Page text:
The other day a colleague passed along an article on leadership written by Michael Hyatt. The piece was titled, “The Five Characteristics of Weak Leaders” and focused on the leadership of General George B. McClellan, the first general-in-chief of the Union Army.
It detailed the weaknesses McClellan exhibited as a leader and how they ultimately led to his dismissal. The piece got me thinking about how much of what I’ve learned about good management was the result of mistakes made by leaders. In other words, sometimes it’s easier to learn what not to do than what to do.
I’ve had the opportunity to work for some very good leaders, but no one is perfect. Every leader has his or her strengths and weaknesses. It’s always great to emulate what you admire most about a great leader, but it’s also important to avoid the less admirable traits or behaviors of even the most successful leaders.
In his article, Hyatt points out that McClellan was hesitant in taking action, complained about the lack of resources, refused to take responsibility, abused his leadership position, and engaged in acts of subordination. Based on the examples Hyatt uses to demonstrate each of McClellan’s shortcomings, you can see why the Union Army performed so poorly under his leadership and why he ultimately lost his job.
What characteristics or traits have you seen from leaders that reflected poorly on them or weakened their ability to lead? Here are a few I’ve experienced during my career:
Lack of honesty. I’ve seen leaders unwilling or unable to be honest on a consistent basis, and it always leads to their downfall. It may be that they don’t have an answer so they make up one or feel that others aren’t capable of dealing with the truth. Whatever the reasons, they don’t always tell the truth, and it comes back to haunt them. People always find out the truth and when they do the leader is revealed as dishonest.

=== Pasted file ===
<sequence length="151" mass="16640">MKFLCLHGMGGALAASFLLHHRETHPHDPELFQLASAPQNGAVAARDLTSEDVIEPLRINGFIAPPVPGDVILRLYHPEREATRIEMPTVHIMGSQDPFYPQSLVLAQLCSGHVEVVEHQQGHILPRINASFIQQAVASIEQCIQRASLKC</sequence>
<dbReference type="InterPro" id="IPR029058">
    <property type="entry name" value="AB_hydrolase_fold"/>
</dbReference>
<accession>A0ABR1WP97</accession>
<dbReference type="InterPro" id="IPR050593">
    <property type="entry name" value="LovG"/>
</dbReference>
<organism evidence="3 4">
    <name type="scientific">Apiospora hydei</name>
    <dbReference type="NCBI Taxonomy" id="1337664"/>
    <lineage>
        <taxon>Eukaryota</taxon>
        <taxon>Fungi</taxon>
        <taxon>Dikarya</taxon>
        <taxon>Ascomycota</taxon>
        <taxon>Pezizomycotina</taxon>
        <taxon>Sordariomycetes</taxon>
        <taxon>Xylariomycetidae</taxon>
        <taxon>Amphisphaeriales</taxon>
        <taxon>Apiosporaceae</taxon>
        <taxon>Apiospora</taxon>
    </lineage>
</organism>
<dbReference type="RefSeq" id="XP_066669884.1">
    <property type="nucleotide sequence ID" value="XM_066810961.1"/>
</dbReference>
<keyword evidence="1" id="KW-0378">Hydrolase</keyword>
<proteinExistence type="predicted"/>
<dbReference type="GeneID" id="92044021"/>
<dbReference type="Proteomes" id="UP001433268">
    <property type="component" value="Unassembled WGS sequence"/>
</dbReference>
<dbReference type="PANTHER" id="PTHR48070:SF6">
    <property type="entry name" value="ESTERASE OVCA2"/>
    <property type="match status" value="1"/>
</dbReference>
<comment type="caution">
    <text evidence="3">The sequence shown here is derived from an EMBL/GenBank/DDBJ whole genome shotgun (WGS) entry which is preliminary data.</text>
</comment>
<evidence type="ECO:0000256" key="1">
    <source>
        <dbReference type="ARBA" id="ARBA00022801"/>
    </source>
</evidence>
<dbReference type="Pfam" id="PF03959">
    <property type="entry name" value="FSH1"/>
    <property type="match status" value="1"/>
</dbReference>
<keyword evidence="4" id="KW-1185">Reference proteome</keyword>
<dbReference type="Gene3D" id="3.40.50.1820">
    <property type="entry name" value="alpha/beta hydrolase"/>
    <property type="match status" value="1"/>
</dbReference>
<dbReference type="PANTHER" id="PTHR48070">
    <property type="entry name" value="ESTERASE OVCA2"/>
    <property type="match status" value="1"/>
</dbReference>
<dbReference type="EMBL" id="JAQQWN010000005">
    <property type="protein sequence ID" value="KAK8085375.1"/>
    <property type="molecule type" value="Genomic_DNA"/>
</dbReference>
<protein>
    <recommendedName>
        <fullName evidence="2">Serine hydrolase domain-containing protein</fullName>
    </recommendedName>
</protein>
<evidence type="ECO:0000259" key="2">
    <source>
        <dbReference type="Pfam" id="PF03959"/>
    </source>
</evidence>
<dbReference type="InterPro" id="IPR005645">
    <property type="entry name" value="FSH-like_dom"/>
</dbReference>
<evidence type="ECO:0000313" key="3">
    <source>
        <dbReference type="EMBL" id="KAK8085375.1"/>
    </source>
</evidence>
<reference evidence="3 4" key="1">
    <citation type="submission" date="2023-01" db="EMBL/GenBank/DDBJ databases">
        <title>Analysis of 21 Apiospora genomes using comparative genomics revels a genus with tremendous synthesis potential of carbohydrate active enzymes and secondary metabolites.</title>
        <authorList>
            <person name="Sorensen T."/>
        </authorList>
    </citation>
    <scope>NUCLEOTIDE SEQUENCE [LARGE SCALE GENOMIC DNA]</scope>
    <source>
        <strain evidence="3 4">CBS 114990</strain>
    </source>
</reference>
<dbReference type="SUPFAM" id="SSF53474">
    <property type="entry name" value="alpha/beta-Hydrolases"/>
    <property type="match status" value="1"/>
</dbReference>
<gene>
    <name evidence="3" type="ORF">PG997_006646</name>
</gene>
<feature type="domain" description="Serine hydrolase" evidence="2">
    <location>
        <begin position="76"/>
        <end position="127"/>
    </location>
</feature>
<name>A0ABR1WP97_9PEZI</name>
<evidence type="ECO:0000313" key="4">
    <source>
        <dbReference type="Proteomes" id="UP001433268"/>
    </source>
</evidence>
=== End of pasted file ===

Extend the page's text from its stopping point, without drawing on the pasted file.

Inconsistency. If you’re a leader, you need to lead not some of the time, but all of the time. No doubt it’s a big responsibility, but it comes with the territory. Too many times I’ve seen leaders crack under the pressure of the job. They’re great at leading in great times, but when the going gets tough they disappear as a leader. A leader who can’t lead in difficult times really isn’t a leader. People need to know they can count on their leader in good times and bad.
Insecurity. There’s nothing worse than an insecure leader — that person who is consistently looking over his shoulder. He never feels like he’s up to the job and, as a result, he’s not. The insecure leader is never confident in the support he has from above or from his own people. This insecurity can be displayed in a number of ways. The leader may be indecisive, worrying that every action might lead to his dismissal. It may display itself as paranoia, concerned that someone is always out to replace him. However the insecurity displays itself, it makes the leader ineffective.
The dictator. I’ve also seen leaders who are capable in so many ways, but they’re more dictator than leader. They trust, but only a little. When decisions need to be made, the leader pretends to include everyone and accept the team’s input — as long as it’s in agreement with what he wants and how he wants it done. But if colleagues present ideas inconsistent with the leader’s, he crushes it immediately. He’s smarter, he’s stronger, he’s better than anyone and everyone on the team, and he’s going to let them know. They’re going to do it his way and that’s it, no questions asked.
Think back to all the leaders you’ve been associated with throughout your career. I’m sure you can think of a lot of great qualities they have displayed. Now think about their weaknesses and shortcomings. You should spend as much time trying to avoid those behaviors as you do trying to emulate their strengths. And think about your own leadership abilities. What could you do better or differently? Where do you fall short as a leader? Now go to work correcting those and you’ll be a better leader.